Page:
From a B2B marketing standpoint, the value of a well-established software community is priceless. It’s a dynamic venue for generating feedback, bringing users and prospects together, growing software/IT leads database, and promoting your brand. If you’re wondering how you can build one for your own product, take a look at the following guidelines.

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Software Marketing Survival Guide: Tip #5 – What to Blog About

As much as 80% of blogs created end up being abandoned within two months of their existence. Despite the major role that active blogging plays in communicating with our target prospects, growing our B2B database, and promoting our brand, this percentage shows how little many people think of blogging as a marketing device.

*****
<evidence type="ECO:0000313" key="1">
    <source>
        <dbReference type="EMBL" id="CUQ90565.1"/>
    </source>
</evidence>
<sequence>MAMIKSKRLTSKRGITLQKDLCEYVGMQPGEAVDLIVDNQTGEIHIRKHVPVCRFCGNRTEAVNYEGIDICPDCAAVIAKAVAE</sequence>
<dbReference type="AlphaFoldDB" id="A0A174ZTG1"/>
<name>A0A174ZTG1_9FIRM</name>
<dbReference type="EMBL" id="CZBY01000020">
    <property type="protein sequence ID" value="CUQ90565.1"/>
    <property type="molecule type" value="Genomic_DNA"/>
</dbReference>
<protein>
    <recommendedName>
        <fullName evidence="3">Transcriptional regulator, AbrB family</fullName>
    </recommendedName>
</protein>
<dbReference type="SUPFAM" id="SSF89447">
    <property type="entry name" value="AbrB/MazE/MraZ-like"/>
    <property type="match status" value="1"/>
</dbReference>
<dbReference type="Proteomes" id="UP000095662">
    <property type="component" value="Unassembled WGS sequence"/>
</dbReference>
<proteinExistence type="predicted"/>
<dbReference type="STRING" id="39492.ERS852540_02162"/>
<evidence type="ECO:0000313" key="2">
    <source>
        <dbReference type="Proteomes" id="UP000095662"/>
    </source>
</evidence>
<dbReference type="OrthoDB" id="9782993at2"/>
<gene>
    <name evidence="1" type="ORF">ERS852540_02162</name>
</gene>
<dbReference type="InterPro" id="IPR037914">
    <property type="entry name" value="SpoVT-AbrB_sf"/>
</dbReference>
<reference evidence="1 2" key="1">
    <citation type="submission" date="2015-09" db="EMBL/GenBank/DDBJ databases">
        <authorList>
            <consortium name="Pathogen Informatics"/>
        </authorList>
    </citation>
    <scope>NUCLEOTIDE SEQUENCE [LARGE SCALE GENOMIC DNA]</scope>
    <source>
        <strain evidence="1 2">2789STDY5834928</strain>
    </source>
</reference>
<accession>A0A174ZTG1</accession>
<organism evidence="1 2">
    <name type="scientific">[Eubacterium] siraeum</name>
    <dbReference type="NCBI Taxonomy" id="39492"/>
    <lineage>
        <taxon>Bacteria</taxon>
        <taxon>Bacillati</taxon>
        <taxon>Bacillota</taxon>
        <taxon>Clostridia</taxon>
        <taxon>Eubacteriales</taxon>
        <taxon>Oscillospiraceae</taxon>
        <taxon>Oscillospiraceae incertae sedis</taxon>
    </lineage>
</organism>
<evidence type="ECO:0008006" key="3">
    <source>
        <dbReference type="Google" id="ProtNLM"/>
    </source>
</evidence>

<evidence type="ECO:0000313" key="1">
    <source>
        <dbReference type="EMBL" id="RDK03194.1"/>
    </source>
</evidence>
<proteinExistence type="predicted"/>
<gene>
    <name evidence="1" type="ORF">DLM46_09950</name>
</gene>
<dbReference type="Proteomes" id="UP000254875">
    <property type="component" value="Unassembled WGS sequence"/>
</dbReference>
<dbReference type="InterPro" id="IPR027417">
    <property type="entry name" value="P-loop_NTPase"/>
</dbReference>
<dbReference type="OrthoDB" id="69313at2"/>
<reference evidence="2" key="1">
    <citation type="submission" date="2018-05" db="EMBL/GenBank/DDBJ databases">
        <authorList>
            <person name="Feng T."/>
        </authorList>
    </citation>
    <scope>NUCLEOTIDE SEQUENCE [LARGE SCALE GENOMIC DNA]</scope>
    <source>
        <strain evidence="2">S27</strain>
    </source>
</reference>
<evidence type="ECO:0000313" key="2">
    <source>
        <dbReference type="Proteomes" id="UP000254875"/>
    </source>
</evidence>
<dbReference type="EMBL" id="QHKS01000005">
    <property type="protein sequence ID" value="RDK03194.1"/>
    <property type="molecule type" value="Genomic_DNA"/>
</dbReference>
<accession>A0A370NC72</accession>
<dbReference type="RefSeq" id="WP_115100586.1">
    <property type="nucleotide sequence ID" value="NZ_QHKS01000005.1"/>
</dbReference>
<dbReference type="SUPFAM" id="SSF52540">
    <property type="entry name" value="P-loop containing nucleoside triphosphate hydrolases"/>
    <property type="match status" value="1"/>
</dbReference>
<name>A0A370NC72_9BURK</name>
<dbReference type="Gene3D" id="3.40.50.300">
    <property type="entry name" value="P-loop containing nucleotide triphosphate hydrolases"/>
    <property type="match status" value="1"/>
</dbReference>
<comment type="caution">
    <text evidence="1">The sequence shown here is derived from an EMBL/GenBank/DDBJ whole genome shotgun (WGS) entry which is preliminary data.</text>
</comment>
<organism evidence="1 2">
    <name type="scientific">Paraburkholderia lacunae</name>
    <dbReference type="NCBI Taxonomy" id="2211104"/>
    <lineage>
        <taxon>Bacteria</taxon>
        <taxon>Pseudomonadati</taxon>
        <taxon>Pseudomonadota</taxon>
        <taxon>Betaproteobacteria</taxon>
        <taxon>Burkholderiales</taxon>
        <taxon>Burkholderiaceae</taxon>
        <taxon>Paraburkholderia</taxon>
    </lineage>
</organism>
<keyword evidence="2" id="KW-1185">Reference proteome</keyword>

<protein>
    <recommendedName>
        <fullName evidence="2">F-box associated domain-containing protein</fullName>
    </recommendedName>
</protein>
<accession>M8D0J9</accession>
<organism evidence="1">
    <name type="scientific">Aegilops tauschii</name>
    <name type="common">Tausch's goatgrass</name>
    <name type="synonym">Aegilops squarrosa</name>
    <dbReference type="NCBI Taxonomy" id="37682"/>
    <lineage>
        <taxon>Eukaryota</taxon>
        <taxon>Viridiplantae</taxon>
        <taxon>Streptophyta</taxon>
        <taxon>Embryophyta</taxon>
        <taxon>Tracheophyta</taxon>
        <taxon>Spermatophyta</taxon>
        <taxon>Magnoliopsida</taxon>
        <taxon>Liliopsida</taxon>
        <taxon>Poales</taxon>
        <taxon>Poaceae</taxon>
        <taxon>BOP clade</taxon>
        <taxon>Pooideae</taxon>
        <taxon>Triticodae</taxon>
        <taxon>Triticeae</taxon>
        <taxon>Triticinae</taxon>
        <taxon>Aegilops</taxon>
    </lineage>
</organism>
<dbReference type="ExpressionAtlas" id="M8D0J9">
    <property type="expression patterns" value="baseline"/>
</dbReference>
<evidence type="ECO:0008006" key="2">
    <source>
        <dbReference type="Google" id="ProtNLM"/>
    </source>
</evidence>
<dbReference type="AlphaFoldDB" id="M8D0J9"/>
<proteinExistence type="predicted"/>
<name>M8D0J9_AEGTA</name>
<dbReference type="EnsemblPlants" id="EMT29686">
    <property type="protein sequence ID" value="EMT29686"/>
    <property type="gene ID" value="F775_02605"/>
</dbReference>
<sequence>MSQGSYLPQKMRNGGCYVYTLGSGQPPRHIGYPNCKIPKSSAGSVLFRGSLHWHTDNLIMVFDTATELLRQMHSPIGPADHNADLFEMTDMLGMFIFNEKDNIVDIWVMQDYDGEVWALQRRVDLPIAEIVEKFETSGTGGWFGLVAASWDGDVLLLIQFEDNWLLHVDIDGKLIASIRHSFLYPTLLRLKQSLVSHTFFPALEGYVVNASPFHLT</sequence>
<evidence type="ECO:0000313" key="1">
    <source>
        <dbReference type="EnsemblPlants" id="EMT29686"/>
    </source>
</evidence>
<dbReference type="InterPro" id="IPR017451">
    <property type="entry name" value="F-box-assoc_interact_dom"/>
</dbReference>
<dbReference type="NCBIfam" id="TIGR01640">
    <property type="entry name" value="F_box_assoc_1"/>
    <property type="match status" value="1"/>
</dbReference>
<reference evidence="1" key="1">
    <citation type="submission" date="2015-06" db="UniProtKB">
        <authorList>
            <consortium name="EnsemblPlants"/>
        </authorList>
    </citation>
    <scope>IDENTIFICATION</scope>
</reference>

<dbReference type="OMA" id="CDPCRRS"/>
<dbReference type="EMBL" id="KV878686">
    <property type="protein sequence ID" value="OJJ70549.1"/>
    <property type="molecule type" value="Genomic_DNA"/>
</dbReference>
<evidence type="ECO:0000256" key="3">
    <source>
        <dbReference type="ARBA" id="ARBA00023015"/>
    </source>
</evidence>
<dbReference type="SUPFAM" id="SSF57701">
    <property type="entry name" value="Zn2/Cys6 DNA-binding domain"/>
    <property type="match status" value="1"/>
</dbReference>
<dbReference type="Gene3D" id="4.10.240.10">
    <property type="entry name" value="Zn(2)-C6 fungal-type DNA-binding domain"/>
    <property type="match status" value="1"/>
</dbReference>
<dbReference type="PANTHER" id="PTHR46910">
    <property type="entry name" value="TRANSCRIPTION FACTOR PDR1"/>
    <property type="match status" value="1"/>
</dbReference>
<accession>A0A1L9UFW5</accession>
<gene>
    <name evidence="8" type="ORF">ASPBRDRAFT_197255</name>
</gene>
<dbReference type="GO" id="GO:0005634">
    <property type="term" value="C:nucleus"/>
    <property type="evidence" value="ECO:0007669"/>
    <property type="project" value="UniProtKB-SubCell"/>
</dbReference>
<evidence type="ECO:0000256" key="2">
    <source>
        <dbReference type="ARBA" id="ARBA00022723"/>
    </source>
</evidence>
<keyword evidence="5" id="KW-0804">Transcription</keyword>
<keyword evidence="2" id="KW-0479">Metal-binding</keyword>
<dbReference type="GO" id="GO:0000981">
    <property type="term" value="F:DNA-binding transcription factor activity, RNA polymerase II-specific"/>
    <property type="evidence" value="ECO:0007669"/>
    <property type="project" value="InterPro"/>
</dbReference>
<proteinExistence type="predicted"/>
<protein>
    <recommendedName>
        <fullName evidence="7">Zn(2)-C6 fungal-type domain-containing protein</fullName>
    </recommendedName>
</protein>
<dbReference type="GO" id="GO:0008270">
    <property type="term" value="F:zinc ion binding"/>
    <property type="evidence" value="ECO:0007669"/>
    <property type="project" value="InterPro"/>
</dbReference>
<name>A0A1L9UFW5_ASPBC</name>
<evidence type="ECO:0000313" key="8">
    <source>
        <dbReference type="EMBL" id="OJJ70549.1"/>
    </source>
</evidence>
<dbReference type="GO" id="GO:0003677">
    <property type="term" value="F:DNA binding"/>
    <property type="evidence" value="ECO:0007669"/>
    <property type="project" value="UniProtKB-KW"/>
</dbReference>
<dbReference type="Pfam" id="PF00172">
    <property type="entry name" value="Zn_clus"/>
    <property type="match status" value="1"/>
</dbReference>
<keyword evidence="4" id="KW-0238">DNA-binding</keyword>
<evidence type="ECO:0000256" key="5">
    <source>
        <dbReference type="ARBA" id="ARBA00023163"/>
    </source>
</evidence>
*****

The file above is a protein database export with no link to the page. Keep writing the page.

As a marketer, you should avoid making the mistakes that many others do, failing to regularly update company blogs. If you ever find yourself running out of ideas on what to post, keep in mind that the IT/software industry is a dynamic source of blogging ideas, and here are a few of them:

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Software Marketing Survival Guide: Tip #2 – Reaching Prospects Worldwide with Your Site

Your web pages are only a tiny speck in an ocean of at least 8.3 billion pages in the World Wide Web, all competing for the time and interest of about 2.3 billion Internet users across the globe. With websites at quite a premium, it’s no surprise why SEO is such an important tool in getting noticed. But SEO can do only so much. Once visitors are actually at your site, it takes more than keywords to keep them from leaving.